Japan should be flexible in Australian submarine tender: retired Japanese admiral

By Matt Siegel

ADELAIDE, Australia (Reuters) – At least some of Australia’s new submarine fleet should be built in the country, an influential retired Japanese admiral said on Thursday, signaling a possible softening in Japan’s position on the controversial A$50 billion ($39 billion) project.

Speaking on the sidelines of a conference of Australian naval officials, defense contractors and industry groups in Adelaide, retired Vice Admiral Yoji Koda said Japan should work with Australia to develop and maintain a submarine capability.

“At least some boats should be built in this country,” said Koda, who is close to Japan’s defense establishment.

“I used to be heavily involved in defense force planning … Maybe the best way is proportional to the number of ships to be built,” Koda told Reuters at the Future Submarine Summit, suggesting that perhaps only the first of up to a dozen submarines would be built in Japan.

Japan had been the frontrunner to replace Australia’s aging Collins-class submarines with an off-the-shelf version of its 4,000-tonne Soryu-class vessel after Australian Prime Minister Tony Abbott agreed to cooperate on military technology with his Japanese counterpart Shinzo Abe last June.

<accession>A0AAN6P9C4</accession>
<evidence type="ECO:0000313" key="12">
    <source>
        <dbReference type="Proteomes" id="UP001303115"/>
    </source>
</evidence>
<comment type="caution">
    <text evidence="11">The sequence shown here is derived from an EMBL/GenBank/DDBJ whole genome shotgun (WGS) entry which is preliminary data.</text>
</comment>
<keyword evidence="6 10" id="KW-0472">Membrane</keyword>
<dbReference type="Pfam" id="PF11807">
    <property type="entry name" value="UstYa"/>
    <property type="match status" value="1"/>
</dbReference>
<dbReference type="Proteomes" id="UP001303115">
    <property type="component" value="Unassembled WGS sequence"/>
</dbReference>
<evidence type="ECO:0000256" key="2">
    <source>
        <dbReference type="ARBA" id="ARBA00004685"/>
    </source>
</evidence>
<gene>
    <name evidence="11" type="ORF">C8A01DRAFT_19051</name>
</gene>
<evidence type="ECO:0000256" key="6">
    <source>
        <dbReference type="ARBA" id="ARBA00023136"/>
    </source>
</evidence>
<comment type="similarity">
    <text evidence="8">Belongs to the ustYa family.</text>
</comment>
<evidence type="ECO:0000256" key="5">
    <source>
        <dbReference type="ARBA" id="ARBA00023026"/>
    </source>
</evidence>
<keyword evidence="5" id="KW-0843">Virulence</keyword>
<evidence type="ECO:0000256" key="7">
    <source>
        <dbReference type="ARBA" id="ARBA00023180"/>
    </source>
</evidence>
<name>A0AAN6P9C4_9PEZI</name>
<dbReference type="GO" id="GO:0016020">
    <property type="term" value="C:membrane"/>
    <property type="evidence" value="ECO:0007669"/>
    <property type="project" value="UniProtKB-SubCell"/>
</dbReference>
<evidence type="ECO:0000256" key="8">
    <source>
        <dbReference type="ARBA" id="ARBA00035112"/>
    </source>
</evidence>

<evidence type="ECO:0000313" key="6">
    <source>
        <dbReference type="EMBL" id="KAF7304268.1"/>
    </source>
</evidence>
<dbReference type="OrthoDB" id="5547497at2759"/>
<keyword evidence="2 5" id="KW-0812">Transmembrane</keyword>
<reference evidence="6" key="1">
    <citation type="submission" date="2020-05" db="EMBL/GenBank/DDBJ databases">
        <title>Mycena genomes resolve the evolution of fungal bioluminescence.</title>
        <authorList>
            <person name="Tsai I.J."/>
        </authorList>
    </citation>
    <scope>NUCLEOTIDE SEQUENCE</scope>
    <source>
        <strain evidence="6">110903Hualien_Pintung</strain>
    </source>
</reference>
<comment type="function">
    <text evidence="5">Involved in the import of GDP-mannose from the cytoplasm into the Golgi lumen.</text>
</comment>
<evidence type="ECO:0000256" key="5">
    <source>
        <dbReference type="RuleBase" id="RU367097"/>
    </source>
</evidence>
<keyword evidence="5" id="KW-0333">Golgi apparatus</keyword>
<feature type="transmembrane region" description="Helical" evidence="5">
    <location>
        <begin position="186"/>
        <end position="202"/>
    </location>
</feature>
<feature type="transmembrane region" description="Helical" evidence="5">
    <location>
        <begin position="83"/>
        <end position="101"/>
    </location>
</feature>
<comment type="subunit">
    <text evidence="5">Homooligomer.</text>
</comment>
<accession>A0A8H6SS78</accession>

But during an internal challenge to his leadership in February, Abbott promised something closer to an open tender to be completed by the year-end in an attempt to shore up political support.

Japan, Germany and France have now been invited to join a 10-month “competitive evaluation process” after which the Defence Department would advise the government on preferred bidders.

Asked in Tokyo about Koda’s remarks, Admiral Katsutoshi Kawano, chief of the Self Defence Forces’ Joint Staff, told Reuters he had little to say on the issue.

Another retired Japanese admiral at the Adelaide conference, Vice Admiral Masao Kobayashi, echoed the willingness to be flexible in a speech earlier in the day, saying it was “not very difficult” to imagine building submarines in Australia.

Sources had said Japan, only just coming out of a decades-old ban on arms exports, was reluctant to engage in a tender partly to avoid getting embroiled in a bidding war. It was also wary of undertaking significant construction in Australia because of concerns about sensitive technology.

John Bruni, a co-organizer of the submarine conference and director of Sage International, an Australian think tank, called Koda’s comments a “game changer”.

“That’s confirmation from someone who is relatively senior in the Japanese Maritime Self Defense Force, and it gives heart to local industry that if we are going to accept the Japanese design, we could actually do most of the work here,” he told Reuters.

Adelaide is home to state-owned shipbuilder ASC.

No current Japanese defense officials are at the conference while the makers of the Soryu-class boats, Mitsubishi Heavy Industries <7011.T> and Kawasaki Heavy Industries <7012.T>, rebuffed an invitation to attend.

($1 = 1.2791 Australian dollars)

(Additional reporting by Nobuhiro Kubo and Tim Kelly in TOKYO; Writing by Lincoln Feast in SYDNEY; Editing by Dean Yates)

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Japan should be flexible in Australian submarine tender: retired Japanese admiral
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